Charleston residents who plan on voting in November's municipal election said city leaders should focus their efforts on traffic, flooding and new development, a poll conducted by the Lowcountry Livability PAC has found.
The political action committee was created in 2017 to support politicians with a focus on "climate resilience planning," according to its website.
"Our basic philosophy is the government closest to you is the most important," Hugh Lane, a Lowcountry Livability PAC board member, said Tuesday.
Lane said the PAC focuses on livability issues, including flooding, traffic, affordable housing and balancing the interests of residents with tourists. The PAC has decided not to endorse a candidate in the upcoming mayoral race and instead is focusing on the City Council races also on the Nov. 5 ballot.
The PAC paid Change Research to poll registered voters in Charleston. Those included in the poll said there was at least a 50-50 chance they would vote in November. The poll included responses from 370 registered voters.
The poll found:
- 52 percent of voters say they follow Charleston politics and local government "somewhat closely."
- 42 percent of voters say they have given some thought to the mayoral race.
- 43 percent of voters said they don't feel any more motivated to vote in this election compared with prior ones.
- 34 percent of voters said flooding has impacted their daily life "sometimes."
- 59 percent of voters said the city should fix flooding if it could fund either flooding fixes or completing Interstate 526.
- 56 percent of voters said they think the increase in hotels is a "bad thing for the city."
City Councilman Gary White, who is seeking the mayoral seat this fall, said the concerns raised in the poll are consistent with what he's heard from voters.
"If you attend all the different forums, the candidates sound exactly the same because the issues are the issues. There's not anything different about that, it's how you got about fixing it," White said. "The question for voters on Nov. 5 is, 'Who do they believe as a leader? Who has the best ability to actually do something about those issues?' "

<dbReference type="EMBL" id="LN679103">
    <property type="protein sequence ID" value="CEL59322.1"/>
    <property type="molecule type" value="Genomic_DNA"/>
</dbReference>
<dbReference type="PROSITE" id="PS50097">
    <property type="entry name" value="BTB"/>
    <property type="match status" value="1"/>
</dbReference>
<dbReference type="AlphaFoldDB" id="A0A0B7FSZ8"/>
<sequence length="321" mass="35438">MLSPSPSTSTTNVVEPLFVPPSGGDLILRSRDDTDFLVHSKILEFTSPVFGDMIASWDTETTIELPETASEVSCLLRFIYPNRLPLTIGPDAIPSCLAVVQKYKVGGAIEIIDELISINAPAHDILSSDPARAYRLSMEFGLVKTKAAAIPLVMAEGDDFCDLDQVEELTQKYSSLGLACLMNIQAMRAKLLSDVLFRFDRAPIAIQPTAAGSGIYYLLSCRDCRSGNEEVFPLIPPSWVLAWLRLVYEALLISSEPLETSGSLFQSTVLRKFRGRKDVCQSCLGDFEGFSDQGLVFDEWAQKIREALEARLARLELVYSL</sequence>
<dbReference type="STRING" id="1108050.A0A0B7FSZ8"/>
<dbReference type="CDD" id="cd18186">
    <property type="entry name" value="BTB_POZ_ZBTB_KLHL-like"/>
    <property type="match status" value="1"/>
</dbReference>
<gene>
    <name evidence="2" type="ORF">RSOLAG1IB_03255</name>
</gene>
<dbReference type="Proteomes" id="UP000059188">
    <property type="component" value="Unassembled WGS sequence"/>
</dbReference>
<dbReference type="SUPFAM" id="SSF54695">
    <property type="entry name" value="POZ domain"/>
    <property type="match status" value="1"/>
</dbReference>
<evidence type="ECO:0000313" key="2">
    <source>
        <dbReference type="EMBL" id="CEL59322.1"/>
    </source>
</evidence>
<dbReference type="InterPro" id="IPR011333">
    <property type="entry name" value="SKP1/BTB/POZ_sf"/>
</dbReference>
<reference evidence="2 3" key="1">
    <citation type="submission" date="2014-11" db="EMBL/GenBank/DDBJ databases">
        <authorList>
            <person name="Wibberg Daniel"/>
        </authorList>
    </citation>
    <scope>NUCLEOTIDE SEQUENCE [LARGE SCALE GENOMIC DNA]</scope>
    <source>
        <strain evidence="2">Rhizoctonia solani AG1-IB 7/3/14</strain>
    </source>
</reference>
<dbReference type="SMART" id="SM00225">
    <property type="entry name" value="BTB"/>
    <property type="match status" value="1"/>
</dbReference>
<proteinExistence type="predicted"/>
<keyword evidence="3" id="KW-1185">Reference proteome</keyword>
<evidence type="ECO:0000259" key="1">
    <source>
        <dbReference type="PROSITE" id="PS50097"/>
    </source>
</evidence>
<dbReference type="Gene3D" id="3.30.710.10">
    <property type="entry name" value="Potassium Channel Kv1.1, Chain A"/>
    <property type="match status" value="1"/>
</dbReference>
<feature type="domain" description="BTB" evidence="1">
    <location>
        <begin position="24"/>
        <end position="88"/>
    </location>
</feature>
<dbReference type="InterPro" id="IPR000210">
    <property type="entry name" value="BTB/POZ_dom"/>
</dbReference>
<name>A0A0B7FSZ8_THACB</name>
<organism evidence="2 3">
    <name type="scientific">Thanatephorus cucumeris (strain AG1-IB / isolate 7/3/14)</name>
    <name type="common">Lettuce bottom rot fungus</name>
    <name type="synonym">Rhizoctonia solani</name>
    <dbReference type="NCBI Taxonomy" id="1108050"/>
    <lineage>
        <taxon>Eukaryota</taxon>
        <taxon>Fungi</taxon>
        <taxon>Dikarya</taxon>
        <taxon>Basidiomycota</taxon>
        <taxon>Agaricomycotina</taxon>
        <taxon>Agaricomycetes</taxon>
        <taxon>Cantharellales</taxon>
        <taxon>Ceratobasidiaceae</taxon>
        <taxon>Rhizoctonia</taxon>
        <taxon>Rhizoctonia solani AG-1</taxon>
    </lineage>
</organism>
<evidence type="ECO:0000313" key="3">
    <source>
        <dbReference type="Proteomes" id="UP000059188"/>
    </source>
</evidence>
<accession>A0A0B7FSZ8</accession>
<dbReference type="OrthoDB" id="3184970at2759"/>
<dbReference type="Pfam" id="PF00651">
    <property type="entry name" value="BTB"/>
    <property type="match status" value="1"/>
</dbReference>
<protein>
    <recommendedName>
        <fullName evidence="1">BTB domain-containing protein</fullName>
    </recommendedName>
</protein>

Though the polling data shows that 56 percent view more hotel development in Charleston as a "bad thing" for the city, White said he doesn't think that necessarily means voters are anti-hotel but believe the city has "enough supply for what we need."
City Councilman Mike Seekings, who also is running for mayor, said he thinks voters picked flooding as a higher-priority than completion of Interstate 526 because they "now understand that water poses a threat to all sorts of things, including infrastructure."
Eight years ago, Seekings said, the I-526 extension would have been the clear answer but growth across the city the past five years has changed residents' perspectives.
"People don't want studies, they want something done," Seekings said.
Incumbent Mayor John Tecklenburg said he sees a strong relationship between the top issues on voters' minds and his priorities this year.
"I feel this is a confirmation of the issues that the city has identified — that I've listened to and identified — and are in fact what we're working on and continue to work on and make progress on," Tecklenburg said. "Our priorities are protecting the city from the impact of flooding and sea level rise and enhancing our transportation infrastructure and increasing the supply on affordable housing."
Tecklenburg said he sees the 526/flooding situation as something that shouldn't be mutually exclusive: "Protecting the city and citizens from flooding and the completion of 526 are possible," he said.
Former City Councilman Maurice Washington and newcomers Sheri Irwin and Renee Orth also are in the race. If no candidate receives more than 50 percent of the vote on Nov. 5, the top two vote-getters will meet in a Nov. 22 runoff.